Ready to raise some cash for your chosen charity? Not sure what to do? There are photos and my best charity tips below.
Over the past few weeks, a couple of people from my workplace and I have been seriously and quietly planning. This year, Siemens’ chosen charity is Mind, the mental health charity. As you know, this topic is very close to home (especially with having anxiety myself), so I’m always up for helping to raise cash for a good cause.
The goal of the day: to raise as much money as possible for charity. How we would do this: spending time at the shop and running some activities to draw in the crowds.
Although new to the company, Siemens have really helped make me feel welcome. We get 2 days a year to volunteer during work time, which can be used during community events or fundraising days like this one.
I jumped on the chance at getting this opportunity to give back to the local area and meet new people.
After spending time talking with other colleagues on what we would do, we came up with some events to raise the cash. These were our ideas:
Tombola for adults and a separate one for the children
A fashion show to showcase some of the clothing items on sale
Handing out leaflets and engaging with people on the street
Bringing out the clothes on a rack outside the shop to catch people’s eye
Giving out sweets, drinks and cakes to anyone who bought items as a thank you
Invited a local children’s band to play outside the shop after school
It took some trial and error to figure out how we would work all of events of the day, especially knowing people of all ages and walks of life would pass by. We knew we had only a certain number of hours in the day to promote the event which was a challenge.
However, the day was a success! We raised a total of £848 (this included money from the tombola’s and sales in the shop), and some family and friends dropped by. I even bagged myself 2 dresses for £8 which I was VERY happy with!
Here are some photos:
Also if you didn’t see my last post on the fundraising I took part in before, you can click here.
Honestly, it was the best day ever. I would highly recommend volunteering any chance you get. Now, I know not every company let’s you have days off to volunteer. Especially if you work for yourself or as a contractor. Your days off = no pay. I get that 100%.
But if you really wanted to get involved, you could always pop down on your day off. Charity shops rely on people giving up their items and time so they would be glad of the help. It doesn’t need to be a full day either – a few hours you have would be appreciated.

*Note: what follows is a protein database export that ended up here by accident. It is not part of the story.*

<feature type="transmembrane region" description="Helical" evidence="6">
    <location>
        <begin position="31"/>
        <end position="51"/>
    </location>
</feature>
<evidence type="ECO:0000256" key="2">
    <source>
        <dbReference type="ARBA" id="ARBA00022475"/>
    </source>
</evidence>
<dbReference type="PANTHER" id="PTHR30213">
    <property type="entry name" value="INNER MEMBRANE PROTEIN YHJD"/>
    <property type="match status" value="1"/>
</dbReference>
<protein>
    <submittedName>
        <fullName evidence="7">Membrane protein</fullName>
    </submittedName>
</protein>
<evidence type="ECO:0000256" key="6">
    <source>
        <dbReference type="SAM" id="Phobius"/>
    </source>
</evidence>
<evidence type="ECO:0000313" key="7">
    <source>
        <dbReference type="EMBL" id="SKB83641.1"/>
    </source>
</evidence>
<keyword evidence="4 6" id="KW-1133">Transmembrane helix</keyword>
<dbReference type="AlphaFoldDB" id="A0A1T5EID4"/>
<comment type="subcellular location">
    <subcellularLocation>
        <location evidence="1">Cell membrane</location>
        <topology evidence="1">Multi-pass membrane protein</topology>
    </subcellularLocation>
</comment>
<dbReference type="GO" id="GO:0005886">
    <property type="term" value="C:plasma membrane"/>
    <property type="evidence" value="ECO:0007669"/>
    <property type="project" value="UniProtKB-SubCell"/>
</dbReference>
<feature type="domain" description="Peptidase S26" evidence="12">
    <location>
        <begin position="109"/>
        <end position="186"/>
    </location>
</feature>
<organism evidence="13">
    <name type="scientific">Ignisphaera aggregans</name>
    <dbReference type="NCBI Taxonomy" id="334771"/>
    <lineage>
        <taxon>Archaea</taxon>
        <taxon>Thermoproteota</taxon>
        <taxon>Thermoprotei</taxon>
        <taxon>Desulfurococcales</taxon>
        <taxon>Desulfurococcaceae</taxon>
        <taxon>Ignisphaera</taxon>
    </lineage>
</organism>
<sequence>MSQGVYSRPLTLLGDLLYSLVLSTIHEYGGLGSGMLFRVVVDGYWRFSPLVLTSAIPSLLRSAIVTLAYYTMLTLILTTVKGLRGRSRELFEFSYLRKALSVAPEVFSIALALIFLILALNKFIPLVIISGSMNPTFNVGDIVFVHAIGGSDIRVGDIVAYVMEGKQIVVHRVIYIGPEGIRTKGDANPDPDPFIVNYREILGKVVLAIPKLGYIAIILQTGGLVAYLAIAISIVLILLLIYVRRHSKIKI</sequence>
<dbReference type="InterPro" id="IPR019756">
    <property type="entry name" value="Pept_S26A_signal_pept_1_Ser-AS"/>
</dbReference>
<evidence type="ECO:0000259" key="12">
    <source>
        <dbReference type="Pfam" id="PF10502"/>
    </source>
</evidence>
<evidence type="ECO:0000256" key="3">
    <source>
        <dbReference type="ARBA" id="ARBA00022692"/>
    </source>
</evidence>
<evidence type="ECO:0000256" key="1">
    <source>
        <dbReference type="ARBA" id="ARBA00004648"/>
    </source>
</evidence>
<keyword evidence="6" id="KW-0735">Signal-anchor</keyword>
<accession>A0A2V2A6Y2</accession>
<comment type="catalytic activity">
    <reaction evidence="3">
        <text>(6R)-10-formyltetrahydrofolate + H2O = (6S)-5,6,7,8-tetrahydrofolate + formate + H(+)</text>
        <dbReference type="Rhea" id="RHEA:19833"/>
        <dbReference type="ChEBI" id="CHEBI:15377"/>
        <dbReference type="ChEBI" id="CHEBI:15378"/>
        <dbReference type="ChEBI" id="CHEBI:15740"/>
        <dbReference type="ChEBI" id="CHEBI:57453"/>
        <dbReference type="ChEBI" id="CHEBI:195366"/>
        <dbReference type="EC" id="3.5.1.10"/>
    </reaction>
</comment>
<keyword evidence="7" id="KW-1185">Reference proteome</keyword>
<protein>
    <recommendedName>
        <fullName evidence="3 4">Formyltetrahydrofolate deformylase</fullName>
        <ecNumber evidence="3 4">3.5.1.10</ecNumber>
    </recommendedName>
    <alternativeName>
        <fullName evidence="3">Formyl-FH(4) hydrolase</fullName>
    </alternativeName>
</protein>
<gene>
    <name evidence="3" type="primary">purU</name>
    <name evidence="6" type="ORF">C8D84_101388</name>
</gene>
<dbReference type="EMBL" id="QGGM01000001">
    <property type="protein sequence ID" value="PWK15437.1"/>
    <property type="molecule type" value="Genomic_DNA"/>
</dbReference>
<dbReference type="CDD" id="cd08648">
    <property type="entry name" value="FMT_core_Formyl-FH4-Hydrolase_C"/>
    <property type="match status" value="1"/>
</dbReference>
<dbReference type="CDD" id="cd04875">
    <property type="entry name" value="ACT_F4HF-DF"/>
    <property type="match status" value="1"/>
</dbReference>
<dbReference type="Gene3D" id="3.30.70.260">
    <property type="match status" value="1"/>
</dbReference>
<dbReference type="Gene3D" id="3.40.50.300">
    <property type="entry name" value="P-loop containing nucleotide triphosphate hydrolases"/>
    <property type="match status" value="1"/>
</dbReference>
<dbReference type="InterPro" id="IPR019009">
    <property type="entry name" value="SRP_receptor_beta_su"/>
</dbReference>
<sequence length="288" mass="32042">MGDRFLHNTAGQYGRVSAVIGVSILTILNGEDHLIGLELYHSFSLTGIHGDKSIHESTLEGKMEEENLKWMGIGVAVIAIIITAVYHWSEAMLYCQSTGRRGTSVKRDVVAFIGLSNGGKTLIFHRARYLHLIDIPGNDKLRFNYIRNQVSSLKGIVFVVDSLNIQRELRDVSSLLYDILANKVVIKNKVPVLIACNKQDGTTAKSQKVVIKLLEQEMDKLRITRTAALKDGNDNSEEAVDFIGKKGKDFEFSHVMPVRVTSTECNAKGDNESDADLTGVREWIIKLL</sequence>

Now then, are you wanting to get involved or want to create your own fundraising event? I’ve got some helpful tips for you:
How I raised awareness for the day
The hardest part in fundraising is often getting the word out. It’s even harder getting the public to drop by. This was at the forefront of our minds (no pun intended haha) when organising the event and drumming up some interest is key. Here are some tips to help you along the way:
Create events on Facebook. Social media is key in helping you reach people you wouldn’t normally speak to in your network. Creating events are even better as it takes the fear away from connecting with people you don’t know.
Not only this but each event you create is easily shareable, other connections see your updates, and you can even create a QR code for people to scan.
Use other social media. LinkedIn, Twitter and Instagram work great for social events like this. Utilitise their social reach by tagging relevant people/companies/locations and share their audience.
For example, if you use Instagram and want to promote your event, use relevant hash tags of your city, the shop or the organisation. Whoever is searching through these hash tags will see your picture and draw them in.
The same goes for Twitter – the more imaginative the better as their algorithm works differently to Instagram. You could use locations, places of interest or even tag people in your status. It all helps.
Ask friends and family to help
After I’d created the event on Facebook, I shared it to my friends and family. Some commented and shared the event which helps give my exposure to the event itself. As it was public, everyone else could see my friends and family commenting/showing interest. A snowball effect can sometimes result from this (creating viral content).
Ask the local community
It’s very rare to struggle to find community pages and groups for areas in your town. I’m talking Facebook or via Google, it doesn’t matter. These type of pages work very well in raising awareness for your event, who may be out of your normal circle.
The Facebook event I created was promoted a few times in the Sherwood community page for locals. Not only does this help connect you with the people who might show up on the day, but it spreads the word for you with little effort. Just be careful not to spam, otherwise you may find yourself kicked out!
How can you do your bit for charity
As well as nipping down to the local charity shop with your belongings or spare time, there are plenty of other options available to you. Here are some ideas for you:
- Car wash for cash
- Cleaning the inside of cars
- Man v food
- Dress down day
- Cake/bake sale
- Run for charity
- Breaking a world record
- A quiz
- Fancy dress
- Offer a night’s entertainment at home
- Cut/dye your hair
- Grow your facial hair
- Come Dine With Me night
Those are just a few to help you out. Usually the more imaginative, the better! Just remember. Everything you do is for a good cause (whether it’s for mental health or not). Although you might feel silly, seeing smiles on people’s faces and knowing the money being raised is going to charity makes it all worthwhile.
Let me know what you think, I’d love to hear from you. Speak soon!